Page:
• Smoking. Cigarette smoking can increase the risk of getting osteoporosis. Studies also show that healing after a break may take longer in people who smoke.


Complications of a broken foot bone aren't common but may include:

  • Arthritis. Fractures that extend into a joint can cause arthritis years later. If your foot starts to hurt long after a break, see your healthcare professional.
  • Bone infection, called osteomyelitis. If you have an open fracture in which one end of the bone pokes through the skin, your bone may be exposed to bacteria that cause infection.
  • Nerve or blood vessel damage. Trauma to the foot can injure or tear nerves and blood vessels. Seek medical help right away if you notice numbness or feel like your foot isn't getting enough blood. Lack of blood flow can cause a bone to die, called avascular necrosis.
  • Compartment syndrome. This condition rarely occurs with foot fractures. It causes pain, swelling, numbness and sometimes being unable to use the affected muscles of the foot.


These sports and safety tips may help prevent a broken foot bone:

  • Wear proper shoes. Use hiking shoes on rough terrain. Choose the right athletic shoes for your sport.
  • Replace athletic shoes when needed. Get rid of shoes as soon as the tread or heel wears out or if the wear on the shoes isn't even. If you're a runner, replace your shoes every 300 to 400 miles.
  • Start slowly. That applies to a new fitness program and to every workout you do.
  • Have a balanced fitness program. A balanced fitness program includes aerobic fitness to work your heart, strength training to build muscles and movements that put your joints through their full range of motion, called flexibility.
  • Build bone strength. Get enough calcium and vitamin D. Calcium-rich foods include dairy products, leafy greens and tofu. Ask your healthcare professional if you need to take vitamin D supplements.
  • Use night lights. Many broken toes are the result of walking in the dark.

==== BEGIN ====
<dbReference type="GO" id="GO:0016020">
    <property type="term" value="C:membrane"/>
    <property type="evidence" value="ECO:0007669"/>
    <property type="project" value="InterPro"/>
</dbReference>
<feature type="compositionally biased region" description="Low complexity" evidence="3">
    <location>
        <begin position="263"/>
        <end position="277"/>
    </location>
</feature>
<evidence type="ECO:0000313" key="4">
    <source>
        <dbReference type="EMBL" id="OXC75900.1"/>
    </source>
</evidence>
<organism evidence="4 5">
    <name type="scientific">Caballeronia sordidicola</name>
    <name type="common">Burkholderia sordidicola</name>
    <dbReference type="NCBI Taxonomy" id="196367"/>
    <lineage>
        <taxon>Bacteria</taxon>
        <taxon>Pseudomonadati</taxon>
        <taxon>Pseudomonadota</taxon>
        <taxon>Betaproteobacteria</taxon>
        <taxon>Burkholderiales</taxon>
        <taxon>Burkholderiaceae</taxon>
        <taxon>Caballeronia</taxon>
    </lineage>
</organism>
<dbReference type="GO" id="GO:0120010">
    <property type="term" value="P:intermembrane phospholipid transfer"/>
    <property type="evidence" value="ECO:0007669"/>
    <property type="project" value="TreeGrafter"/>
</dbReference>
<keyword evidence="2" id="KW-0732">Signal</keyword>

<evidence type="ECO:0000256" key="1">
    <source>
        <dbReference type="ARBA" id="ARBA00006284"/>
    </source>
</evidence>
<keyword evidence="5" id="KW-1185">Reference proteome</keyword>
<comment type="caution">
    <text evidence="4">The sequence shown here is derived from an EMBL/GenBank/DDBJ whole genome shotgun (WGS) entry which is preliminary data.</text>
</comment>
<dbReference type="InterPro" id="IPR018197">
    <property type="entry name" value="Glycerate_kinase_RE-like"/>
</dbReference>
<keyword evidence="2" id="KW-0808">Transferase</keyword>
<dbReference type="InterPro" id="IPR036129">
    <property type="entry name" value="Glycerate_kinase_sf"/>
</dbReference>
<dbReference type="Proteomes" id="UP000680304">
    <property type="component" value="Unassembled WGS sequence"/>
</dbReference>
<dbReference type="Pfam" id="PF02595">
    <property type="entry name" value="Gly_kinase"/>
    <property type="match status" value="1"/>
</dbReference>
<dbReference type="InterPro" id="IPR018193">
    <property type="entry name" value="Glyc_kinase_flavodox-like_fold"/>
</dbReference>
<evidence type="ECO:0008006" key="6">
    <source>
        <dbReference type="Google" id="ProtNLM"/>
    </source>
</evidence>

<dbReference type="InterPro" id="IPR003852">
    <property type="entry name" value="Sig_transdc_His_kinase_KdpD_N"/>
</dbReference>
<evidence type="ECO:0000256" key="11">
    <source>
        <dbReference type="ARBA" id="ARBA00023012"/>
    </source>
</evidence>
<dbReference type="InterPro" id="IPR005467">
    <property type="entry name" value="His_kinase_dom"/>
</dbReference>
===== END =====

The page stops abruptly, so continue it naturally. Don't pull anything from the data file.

• Get rid of clutter in your home. Keeping clutter off the floor can help you not trip and fall.


Your healthcare professional will look at your ankle, foot and lower leg and check for tenderness. Moving your foot around can show your range of motion. Your health professional might want to watch how you walk.

Imaging tests

To diagnose a broken foot, your healthcare professional might order one or more of these imaging tests.

  • X-rays. Most foot fractures can be seen on X-rays. Stress fractures often don't show up on X-rays until the break starts healing.
  • Bone scan. A bone scan can find breaks that don't show up on X-rays. A technician injects a small amount of radioactive material into a vein. The radioactive material makes damaged bones, including stress fractures, show up as bright spots on the image.
  • CT scan. A CT scan uses X-ray techniques to create detailed images of the bones in the body from different angles. Compared with X-rays, CT scans can show more detail about the injured bone and the soft tissues that surround it.
  • MRI scan. MRI uses radio waves and a strong magnetic field to create detailed images of the soft tissues in the foot and ankle. This imaging can show breaks not seen on X-rays.